STRUCTURE-BASED PREDICTIVE MODEL FOR COAL CHAR COMBUSTION

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Significant progress continued to be made during the past reporting quarter on both major technical tasks. During the reporting period at OSU, computational investigations were conducted of addition vs. abstraction reactions of H, O(3 P), and OH with monocyclic aromatic hydrocarbons. The potential energy surface for more than 80 unique reactions of H, O ( 3 P), and OH with aromatic hydrocarbons were determined at the B3LYP/6-31G(d) level of theory. The calculated transition state barriers and reaction free energies indicate that the addition channel is preferred at 298K, but that the abstraction channel becomes dominant at high temperatures. The thermodynamic ... continued below

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HADAD, CHRISTOPHER M.; CALO, JOSEPH M.; ESSENHIGH, ROBERT H. & HURT, ROBERT H. January 13, 1999.

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Significant progress continued to be made during the past reporting quarter on both major technical tasks. During the reporting period at OSU, computational investigations were conducted of addition vs. abstraction reactions of H, O(3 P), and OH with monocyclic aromatic hydrocarbons. The potential energy surface for more than 80 unique reactions of H, O ( 3 P), and OH with aromatic hydrocarbons were determined at the B3LYP/6-31G(d) level of theory. The calculated transition state barriers and reaction free energies indicate that the addition channel is preferred at 298K, but that the abstraction channel becomes dominant at high temperatures. The thermodynamic preference for reactivity with aromatic hydrocarbons increases in the order O(3 P) < H < OH. Abstraction from six-membered aromatic rings is more facile than abstraction from five-membered aromatic rings. However, addition to five-membered rings is thermodynamically more favorable than addition to six-membered rings. The free energies for the abstraction and addition reactions of H, O, and OH with aromatic hydrocarbons and the characteristics of the respective transition states can be used to calculate the reaction rate constants for these important combustion reactions. Experimental work at Brown University on the effect of reaction on the structural evolution of different chars (i.e., phenolic resin char and chars produced from three different coals) have been investigated in a TGA/TPD-MS system. It has been found that samples of different age of these chars appeared to lose their "memory" concerning their initial structures at high burn-offs. During the reporting period, thermal desorption experiments of selected samples were conducted. These spectra show that the population of low temperature oxygen surface complexes, which are primarily responsible for reactivity, are more similar for the high burn-off than for the low burn-off samples of different ages; i.e., the population of active sites are more similar for the �younger� and �older� chars at high burn-offs. Progress continued on experimental work at OSU. Another furnace run was conducted with a Pittsburgh seam coal. Temperature profiles were obtained, as well as char samples from three sampling ports. Nonisothermal TGA reactivities were also obtained for these samples. Work is continuing on final �fine-tuning� of the gas analysis section.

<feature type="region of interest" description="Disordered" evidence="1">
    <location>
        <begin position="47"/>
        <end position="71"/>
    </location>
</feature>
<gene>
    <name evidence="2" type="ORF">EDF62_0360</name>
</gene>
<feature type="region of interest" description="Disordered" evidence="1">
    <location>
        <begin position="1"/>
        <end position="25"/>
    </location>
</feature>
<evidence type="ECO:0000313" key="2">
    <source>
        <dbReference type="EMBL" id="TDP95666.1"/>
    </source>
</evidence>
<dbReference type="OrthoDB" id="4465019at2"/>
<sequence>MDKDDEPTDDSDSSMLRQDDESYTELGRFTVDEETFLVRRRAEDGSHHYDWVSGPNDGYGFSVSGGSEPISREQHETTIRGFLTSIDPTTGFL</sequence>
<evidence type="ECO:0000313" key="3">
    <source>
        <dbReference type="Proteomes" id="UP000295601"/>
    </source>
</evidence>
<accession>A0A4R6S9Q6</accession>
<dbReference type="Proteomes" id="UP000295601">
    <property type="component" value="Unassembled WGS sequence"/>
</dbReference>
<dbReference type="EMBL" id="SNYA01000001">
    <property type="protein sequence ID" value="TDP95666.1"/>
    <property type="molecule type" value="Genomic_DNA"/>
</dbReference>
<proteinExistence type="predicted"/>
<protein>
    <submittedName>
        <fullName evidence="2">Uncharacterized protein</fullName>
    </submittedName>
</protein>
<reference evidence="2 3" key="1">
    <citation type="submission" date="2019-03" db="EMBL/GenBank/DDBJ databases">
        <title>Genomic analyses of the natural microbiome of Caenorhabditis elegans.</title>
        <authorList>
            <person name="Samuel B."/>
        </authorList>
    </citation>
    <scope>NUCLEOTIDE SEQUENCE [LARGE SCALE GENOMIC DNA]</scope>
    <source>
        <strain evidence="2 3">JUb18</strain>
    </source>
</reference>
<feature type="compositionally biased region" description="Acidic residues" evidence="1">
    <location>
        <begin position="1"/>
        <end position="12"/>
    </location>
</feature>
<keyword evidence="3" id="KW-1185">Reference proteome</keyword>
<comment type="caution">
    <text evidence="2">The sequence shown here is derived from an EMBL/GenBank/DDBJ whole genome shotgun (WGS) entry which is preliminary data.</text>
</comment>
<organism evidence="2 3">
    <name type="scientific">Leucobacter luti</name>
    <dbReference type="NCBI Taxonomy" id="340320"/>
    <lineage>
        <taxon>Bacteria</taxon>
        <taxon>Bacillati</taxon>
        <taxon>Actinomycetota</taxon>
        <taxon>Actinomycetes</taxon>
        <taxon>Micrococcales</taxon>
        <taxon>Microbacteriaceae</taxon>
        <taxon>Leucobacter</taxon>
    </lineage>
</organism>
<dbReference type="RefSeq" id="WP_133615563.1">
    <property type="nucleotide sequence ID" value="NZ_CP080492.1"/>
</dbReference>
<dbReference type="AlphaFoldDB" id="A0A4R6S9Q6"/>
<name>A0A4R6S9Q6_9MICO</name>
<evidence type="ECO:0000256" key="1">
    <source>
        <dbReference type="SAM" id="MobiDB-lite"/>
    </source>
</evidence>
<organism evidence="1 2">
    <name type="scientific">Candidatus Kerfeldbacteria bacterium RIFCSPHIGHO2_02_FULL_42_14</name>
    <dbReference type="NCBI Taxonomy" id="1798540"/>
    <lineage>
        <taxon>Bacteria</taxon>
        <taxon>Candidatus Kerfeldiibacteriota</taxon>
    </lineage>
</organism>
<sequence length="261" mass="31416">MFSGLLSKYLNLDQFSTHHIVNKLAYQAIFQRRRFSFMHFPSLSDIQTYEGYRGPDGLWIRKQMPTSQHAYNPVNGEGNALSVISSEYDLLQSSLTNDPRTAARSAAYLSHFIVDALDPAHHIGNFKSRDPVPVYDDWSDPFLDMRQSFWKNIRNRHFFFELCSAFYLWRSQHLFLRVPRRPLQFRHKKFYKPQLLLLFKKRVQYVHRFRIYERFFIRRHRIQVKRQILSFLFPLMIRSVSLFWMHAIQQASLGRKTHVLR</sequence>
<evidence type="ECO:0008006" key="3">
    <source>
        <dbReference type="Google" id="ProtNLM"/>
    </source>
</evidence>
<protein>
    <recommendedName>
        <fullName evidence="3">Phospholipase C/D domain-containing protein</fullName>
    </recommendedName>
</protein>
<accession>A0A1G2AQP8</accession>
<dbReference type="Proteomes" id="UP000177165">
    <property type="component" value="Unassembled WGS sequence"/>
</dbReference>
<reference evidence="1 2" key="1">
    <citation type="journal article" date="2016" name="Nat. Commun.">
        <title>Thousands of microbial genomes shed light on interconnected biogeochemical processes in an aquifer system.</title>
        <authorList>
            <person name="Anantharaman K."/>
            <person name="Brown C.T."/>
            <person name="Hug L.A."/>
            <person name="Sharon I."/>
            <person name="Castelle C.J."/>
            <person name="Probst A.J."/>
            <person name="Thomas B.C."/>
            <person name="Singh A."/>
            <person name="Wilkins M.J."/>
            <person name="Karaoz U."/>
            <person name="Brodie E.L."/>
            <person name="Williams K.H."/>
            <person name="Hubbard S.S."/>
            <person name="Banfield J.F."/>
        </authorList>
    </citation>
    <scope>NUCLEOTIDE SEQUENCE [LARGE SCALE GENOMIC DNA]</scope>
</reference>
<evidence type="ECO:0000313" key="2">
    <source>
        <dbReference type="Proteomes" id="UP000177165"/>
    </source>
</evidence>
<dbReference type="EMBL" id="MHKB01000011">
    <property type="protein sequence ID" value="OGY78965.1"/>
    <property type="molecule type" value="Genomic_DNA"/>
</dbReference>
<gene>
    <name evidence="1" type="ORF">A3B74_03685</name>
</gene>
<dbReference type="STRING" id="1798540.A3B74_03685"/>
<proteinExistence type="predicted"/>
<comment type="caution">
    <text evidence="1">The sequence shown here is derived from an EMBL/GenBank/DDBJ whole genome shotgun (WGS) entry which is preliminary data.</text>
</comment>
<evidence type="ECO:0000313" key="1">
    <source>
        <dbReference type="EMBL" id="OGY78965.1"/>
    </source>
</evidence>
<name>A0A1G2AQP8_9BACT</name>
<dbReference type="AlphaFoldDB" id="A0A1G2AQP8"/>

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  • Other: DE00007485
  • Report No.: DE-FG22-96PC96249--08
  • Grant Number: FC22-96PC96249
  • DOI: 10.2172/7485 | External Link
  • Office of Scientific & Technical Information Report Number: 7485
  • Archival Resource Key: ark:/67531/metadc711091

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  • January 13, 1999

Added to The UNT Digital Library

  • Sept. 12, 2015, 6:31 a.m.

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  • Dec. 2, 2016, 12:52 p.m.

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HADAD, CHRISTOPHER M.; CALO, JOSEPH M.; ESSENHIGH, ROBERT H. & HURT, ROBERT H. STRUCTURE-BASED PREDICTIVE MODEL FOR COAL CHAR COMBUSTION, report, January 13, 1999; Morgantown, West Virginia. (digital.library.unt.edu/ark:/67531/metadc711091/: accessed September 22, 2018), University of North Texas Libraries, Digital Library, digital.library.unt.edu; crediting UNT Libraries Government Documents Department.